I often get so blinded by the goal that I forget the beauty, the lessons that can be learned, the wonderful things that the process to the goal consists of. When I read this phrase, I realize that things take time, and I want to be fully immersed in the process. Let our relationships continually grow and become stronger, instead of being pressured to be something they’re not, or aren’t meant to be. Let it be a process.
Once I stop wanting everything to be done at once, I can let myself enjoy the process and feel the growth, soak in the essence of life. Everything doesn’t need to be done at once. Through slowing down a little, I am amazed at much more at peace I am, and in turn, how much more focused and motivated I am. Let it be a process.
When we slow down, we allow the Lord to show us beauty. Beauty in people, in places, in things. To soak in the sacrament of the present moment, which is the realization of Christ’s perpetual presence in our lives, at every moment.
What is Perfection Really?
Another point to make is that God doesn’t say “Be perfect by your definition of perfect, by Satan’s definition of perfect, by the world’s definition of perfect.” he says “Be perfect as your heavenly father is perfect.” We are called to imitate Christ, not our own idea of perfectionism. I think it is vital that we recognize this difference. Christ was humble, attributing all of His Glory, His Power, His Strength, to His Father. He was submissive to God’s will in the Garden of Gethsemane.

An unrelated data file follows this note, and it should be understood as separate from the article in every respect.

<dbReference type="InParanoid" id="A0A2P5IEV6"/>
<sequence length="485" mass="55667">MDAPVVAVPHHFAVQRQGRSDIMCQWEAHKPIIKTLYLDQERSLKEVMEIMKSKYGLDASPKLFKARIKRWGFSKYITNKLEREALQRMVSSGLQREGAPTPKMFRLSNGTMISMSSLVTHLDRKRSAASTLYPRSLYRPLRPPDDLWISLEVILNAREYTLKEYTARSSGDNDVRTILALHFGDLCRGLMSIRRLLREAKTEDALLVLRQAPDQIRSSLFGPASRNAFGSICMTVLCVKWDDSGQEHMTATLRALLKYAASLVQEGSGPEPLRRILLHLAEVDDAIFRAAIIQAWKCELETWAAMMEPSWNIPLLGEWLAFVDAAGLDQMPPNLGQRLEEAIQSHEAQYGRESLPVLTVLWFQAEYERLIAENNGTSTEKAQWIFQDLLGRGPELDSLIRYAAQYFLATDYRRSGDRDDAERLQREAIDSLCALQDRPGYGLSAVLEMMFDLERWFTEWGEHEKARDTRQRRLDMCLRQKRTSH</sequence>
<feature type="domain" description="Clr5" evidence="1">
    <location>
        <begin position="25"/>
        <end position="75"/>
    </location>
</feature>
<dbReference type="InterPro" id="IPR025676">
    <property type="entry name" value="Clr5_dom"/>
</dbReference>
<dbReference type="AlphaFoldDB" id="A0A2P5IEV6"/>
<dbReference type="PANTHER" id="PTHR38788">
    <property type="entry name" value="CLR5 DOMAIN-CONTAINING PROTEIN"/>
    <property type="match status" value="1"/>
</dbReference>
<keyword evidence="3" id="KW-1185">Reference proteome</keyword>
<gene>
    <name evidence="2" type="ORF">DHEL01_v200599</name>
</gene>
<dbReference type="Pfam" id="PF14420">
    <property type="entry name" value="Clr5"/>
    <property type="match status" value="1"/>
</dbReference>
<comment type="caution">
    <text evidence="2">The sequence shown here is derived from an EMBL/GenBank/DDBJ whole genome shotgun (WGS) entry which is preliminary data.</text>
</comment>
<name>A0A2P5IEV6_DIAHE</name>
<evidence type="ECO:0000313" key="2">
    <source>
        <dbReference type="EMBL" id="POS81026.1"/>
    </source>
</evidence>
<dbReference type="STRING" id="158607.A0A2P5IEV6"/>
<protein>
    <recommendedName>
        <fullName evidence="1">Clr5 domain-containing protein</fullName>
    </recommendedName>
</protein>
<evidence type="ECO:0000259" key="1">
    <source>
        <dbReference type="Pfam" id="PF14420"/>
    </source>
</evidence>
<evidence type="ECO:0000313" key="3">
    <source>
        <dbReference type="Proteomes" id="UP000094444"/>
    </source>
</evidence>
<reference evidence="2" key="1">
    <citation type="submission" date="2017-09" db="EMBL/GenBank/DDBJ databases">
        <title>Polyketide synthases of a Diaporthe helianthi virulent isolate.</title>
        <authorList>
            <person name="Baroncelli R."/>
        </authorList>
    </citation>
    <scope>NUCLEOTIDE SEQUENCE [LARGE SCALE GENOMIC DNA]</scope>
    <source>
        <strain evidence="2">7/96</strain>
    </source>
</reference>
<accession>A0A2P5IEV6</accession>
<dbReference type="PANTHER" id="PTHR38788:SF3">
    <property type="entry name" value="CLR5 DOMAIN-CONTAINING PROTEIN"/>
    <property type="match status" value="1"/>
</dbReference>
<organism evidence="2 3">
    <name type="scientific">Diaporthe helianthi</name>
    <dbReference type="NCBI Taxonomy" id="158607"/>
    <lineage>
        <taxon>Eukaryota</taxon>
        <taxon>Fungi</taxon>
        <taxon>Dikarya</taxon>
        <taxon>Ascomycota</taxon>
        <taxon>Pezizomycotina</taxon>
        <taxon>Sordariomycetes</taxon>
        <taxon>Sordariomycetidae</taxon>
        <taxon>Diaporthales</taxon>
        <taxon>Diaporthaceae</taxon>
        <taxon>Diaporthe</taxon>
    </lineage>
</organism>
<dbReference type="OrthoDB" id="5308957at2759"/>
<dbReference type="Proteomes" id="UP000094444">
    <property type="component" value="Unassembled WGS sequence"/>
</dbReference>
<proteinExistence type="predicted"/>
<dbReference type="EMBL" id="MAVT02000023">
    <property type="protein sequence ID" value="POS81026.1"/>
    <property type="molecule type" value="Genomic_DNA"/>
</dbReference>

The next most perfect human being by God’s standards was Mary. A young, 14 year old girl. But to achieve all that He asked of her, all she had to do was submit, and to say “I am the handmaid of the Lord, be it done unto me according to Thy Word.”
She didn’t have to prove her skills to God in order for Him to want her to be His Mother. True perfection lies in perfect surrender.
So you see, by saying, “Be perfect as your heavenly Father is perfect”, He is not saying “I will only help you and love you if you come to me without flaws.” If that was the case, we would have a God with crazy high expectations that we could never satisfy. In fact, He means “surrender, and I promise to make your brokenness into something beautiful.”
Perfection lies in the surrender. He wants to do great things through us. He wants to reside in us. And in order to do that we have to let Him in. The Lord wants us to put our skills, our abilities, our hopes and our fears, our dreams and our gifts into His hands. He knows what’s coming in our lives, He knows the seasons we’ll go through, and he knows what we’ll need to be able to do.
Ladies, all we need to do is our best. My mom always tells me, “You can’t do anymore than your best, no one can expect that from you.”
Even God. He doesn’t expect any more than our best. He wants us to do our very best, and trust Him with the rest. (Hey, that rhymes.) And we will fail. It will happen. We will be disappointed. With our lives, with others, and especially with ourselves. But we must remember to be ready to accept disappointment, and learn to love ourselves within it.
Let us offer up to the Lord our definition of perfectionism, our expectations of ourselves, and the expectations that the world puts on us. Let us offer up the lies of all the things the world tells us we need to be to be “good.” Let us give our lives, our efforts, and our desires to God, emptying ourselves in our endeavors, trusting that he will continue to fill us up with his love and strength.